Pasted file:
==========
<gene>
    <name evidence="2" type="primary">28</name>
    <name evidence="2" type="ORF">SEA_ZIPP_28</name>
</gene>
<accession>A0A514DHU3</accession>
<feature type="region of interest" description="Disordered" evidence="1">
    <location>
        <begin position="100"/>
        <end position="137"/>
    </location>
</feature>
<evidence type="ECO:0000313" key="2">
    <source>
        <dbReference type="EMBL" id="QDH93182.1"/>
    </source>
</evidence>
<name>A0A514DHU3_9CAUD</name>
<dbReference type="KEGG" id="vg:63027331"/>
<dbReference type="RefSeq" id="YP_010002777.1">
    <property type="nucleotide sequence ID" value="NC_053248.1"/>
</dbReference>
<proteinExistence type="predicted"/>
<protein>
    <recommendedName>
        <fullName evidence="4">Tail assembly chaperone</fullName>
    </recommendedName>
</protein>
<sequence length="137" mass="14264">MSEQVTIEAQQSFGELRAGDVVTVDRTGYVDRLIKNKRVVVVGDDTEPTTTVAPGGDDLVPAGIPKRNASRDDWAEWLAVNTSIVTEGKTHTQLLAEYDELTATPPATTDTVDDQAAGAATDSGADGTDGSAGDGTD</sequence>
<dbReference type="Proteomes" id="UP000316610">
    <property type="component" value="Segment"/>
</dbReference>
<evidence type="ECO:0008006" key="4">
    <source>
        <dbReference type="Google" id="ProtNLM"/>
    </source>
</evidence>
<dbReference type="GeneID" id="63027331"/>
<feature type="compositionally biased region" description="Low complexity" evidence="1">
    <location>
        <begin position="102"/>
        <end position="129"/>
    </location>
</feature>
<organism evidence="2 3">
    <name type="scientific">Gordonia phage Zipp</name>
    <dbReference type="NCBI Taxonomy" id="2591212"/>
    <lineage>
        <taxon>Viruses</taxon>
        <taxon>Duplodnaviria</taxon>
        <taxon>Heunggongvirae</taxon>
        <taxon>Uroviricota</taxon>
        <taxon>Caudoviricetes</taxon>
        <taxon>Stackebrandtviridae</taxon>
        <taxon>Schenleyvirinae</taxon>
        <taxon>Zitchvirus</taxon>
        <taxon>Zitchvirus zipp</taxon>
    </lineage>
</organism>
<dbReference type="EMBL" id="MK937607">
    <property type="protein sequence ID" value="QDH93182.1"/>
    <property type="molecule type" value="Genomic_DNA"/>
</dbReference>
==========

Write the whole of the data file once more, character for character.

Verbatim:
<gene>
    <name evidence="2" type="primary">28</name>
    <name evidence="2" type="ORF">SEA_ZIPP_28</name>
</gene>
<accession>A0A514DHU3</accession>
<feature type="region of interest" description="Disordered" evidence="1">
    <location>
        <begin position="100"/>
        <end position="137"/>
    </location>
</feature>
<evidence type="ECO:0000313" key="2">
    <source>
        <dbReference type="EMBL" id="QDH93182.1"/>
    </source>
</evidence>
<name>A0A514DHU3_9CAUD</name>
<dbReference type="KEGG" id="vg:63027331"/>
<dbReference type="RefSeq" id="YP_010002777.1">
    <property type="nucleotide sequence ID" value="NC_053248.1"/>
</dbReference>
<proteinExistence type="predicted"/>
<protein>
    <recommendedName>
        <fullName evidence="4">Tail assembly chaperone</fullName>
    </recommendedName>
</protein>
<sequence length="137" mass="14264">MSEQVTIEAQQSFGELRAGDVVTVDRTGYVDRLIKNKRVVVVGDDTEPTTTVAPGGDDLVPAGIPKRNASRDDWAEWLAVNTSIVTEGKTHTQLLAEYDELTATPPATTDTVDDQAAGAATDSGADGTDGSAGDGTD</sequence>
<dbReference type="Proteomes" id="UP000316610">
    <property type="component" value="Segment"/>
</dbReference>
<evidence type="ECO:0008006" key="4">
    <source>
        <dbReference type="Google" id="ProtNLM"/>
    </source>
</evidence>
<dbReference type="GeneID" id="63027331"/>
<feature type="compositionally biased region" description="Low complexity" evidence="1">
    <location>
        <begin position="102"/>
        <end position="129"/>
    </location>
</feature>
<organism evidence="2 3">
    <name type="scientific">Gordonia phage Zipp</name>
    <dbReference type="NCBI Taxonomy" id="2591212"/>
    <lineage>
        <taxon>Viruses</taxon>
        <taxon>Duplodnaviria</taxon>
        <taxon>Heunggongvirae</taxon>
        <taxon>Uroviricota</taxon>
        <taxon>Caudoviricetes</taxon>
        <taxon>Stackebrandtviridae</taxon>
        <taxon>Schenleyvirinae</taxon>
        <taxon>Zitchvirus</taxon>
        <taxon>Zitchvirus zipp</taxon>
    </lineage>
</organism>
<dbReference type="EMBL" id="MK937607">
    <property type="protein sequence ID" value="QDH93182.1"/>
    <property type="molecule type" value="Genomic_DNA"/>
</dbReference>